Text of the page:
There are countless options for working out, whether you’re at home, outside or at the gym. But if you’re able to, try working out with a trainer. They’ll be able to create an exercise routine that targets your body’s needs and ensures you’re getting the most out of your workouts, no matter your age.
Everyonehas been there at least once in their lives. You’ve overindulged, and now you feel miserable. While you wish you could take it back, you’re stuck with a yucky feeling from too many treats. The day-after-Halloween candy-hangover is a force to be reckoned with.
While you can’t undo your choices, you can take steps to help your body detox and get back on the right track. And once you are back on track, maintain the routine with tips you can always find on our Facebook @livewelllabsnutrition and Instagram @livewelllabs.
Start your morning off with a glass of water. This is a great habit to have for every morning, but especially when you’ve overindulged the night before. A morning glass of water helps jump-start your digestion, rehydrate your body, and boosts your metabolism.
You’re probably doing some calorie math and are a little shocked and upset with yourself for all those fun-sized calorie bombs you consumed. Skipping breakfast sounds like a good way to get back on track and make up for it, but it’s one of the worst things you can do.
Overindulging in sweets is about more than just calories. Too much sugar gives you a sugar rush, which inevitably leads to a huge sugar crash. It’s not just draining on you, but it takes its toll on your body.
To fight the sugar crash, aim to eat a low-sugar, high protein, and good fat breakfast. Avocado multigrain toast with a poached egg is a perfect way to keep your energy up and get your body back on track.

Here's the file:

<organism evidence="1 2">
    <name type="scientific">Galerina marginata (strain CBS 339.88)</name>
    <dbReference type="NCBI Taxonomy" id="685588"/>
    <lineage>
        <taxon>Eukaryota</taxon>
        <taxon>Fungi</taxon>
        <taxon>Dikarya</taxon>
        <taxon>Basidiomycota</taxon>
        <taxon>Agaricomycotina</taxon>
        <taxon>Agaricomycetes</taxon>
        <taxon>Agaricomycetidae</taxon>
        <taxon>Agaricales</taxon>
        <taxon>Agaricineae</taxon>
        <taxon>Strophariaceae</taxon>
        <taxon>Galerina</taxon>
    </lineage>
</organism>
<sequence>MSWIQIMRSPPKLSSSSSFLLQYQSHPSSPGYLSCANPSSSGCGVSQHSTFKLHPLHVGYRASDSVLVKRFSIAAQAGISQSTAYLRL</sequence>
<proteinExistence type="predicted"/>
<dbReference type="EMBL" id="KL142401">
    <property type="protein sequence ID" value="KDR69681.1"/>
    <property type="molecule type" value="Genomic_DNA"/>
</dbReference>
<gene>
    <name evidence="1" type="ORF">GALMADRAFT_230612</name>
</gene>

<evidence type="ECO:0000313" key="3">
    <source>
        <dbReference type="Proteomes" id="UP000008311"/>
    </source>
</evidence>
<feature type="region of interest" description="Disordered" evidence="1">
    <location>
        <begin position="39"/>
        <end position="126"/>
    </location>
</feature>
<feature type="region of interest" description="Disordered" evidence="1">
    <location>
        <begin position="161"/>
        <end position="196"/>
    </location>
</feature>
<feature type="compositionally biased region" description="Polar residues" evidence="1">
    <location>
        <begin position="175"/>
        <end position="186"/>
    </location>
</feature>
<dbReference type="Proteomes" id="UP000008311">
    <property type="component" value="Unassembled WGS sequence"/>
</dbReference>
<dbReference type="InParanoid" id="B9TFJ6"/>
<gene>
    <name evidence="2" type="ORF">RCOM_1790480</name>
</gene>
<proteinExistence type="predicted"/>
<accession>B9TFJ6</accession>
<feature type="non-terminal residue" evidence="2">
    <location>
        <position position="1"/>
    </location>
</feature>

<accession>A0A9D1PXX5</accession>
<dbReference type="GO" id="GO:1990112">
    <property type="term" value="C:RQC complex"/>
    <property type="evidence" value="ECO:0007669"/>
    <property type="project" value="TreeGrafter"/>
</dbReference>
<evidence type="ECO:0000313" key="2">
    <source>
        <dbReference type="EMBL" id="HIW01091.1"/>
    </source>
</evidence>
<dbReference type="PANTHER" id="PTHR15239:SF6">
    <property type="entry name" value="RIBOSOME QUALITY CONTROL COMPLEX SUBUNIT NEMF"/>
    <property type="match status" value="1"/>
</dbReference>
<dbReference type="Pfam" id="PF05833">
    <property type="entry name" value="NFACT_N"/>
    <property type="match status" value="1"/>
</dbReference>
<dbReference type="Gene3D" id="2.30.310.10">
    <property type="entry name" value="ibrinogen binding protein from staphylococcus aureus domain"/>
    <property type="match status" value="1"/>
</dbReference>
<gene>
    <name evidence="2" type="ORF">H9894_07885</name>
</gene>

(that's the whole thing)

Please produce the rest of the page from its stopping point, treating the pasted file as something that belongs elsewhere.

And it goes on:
High Fiber Day
Moving all that junk through your body requires digestion. Your body will take care of that on its own, but you can help it along by focusing on foods that are high in healthy fiber.
While whole grains are obviously good fibers, you don’t have to only eat them to have a high fiber day. Bananas, raspberries, pears, avocados, broccoli, brussels sprouts, and many other delicious fruits and vegetables are high in fiber too.
Another option, which might be easier for those who find it hard to diversify their diets, is LiveWell’s DigestWell. Formulated with 10 broad-spectrum, plant-based digestive enzymes, DigestWell acts fast to support digestion while also helping you absorb nutrients more effectively. You don’t have to worry about toxins, as key plant-based enzymes such as bromelain from pineapple and papain from papaya are just a couple of the many naturally-sourced ingredients you’ll find in each serving.
Skip the Carbs
Carbohydrates are not the enemy that they’ve been made out to be, but after a day of sugar binging, they’re not your friend either. Cut out any unnecessary carbs for the day, and focus on more nutrient-dense foods instead.
Drink More Water
You drank your glass in the morning, but it’s time to drink more. While the rough guideline is to consume eight 8-ounce glasses of water each day, on this day it’s a good idea to have even more.
Make Protein Your Go-To Snack
One of the strange things about a sugar overload is that while you may feel sick to your stomach in the morning, by late afternoon you’ll be craving the sweets again. Your body is still recovering from having a very high blood sugar level and the subsequent crash.
Fight this by planning ahead and keeping protein-based snacks at the ready. Think meat and cheese sticks and nuts.
Sweating out those toxins is a great way to kickstart your recovery. But it’s more than that. Exercise gets the blood pumping in your body. Once your circulation is revved up, it flushes nutrients throughout your systems to fuel them.
Now that you’ve had a healthy breakfast and you’ve focused on eating good foods packed with healthy vitamins and minerals, it’s time to take advantage of those good choices.
Stick With It
Resetting your body after a huge sugar binge may take more than a day. This probably isn’t great news because there’s still a lot of candy left, but your body will thank you if you hold off for a couple of days.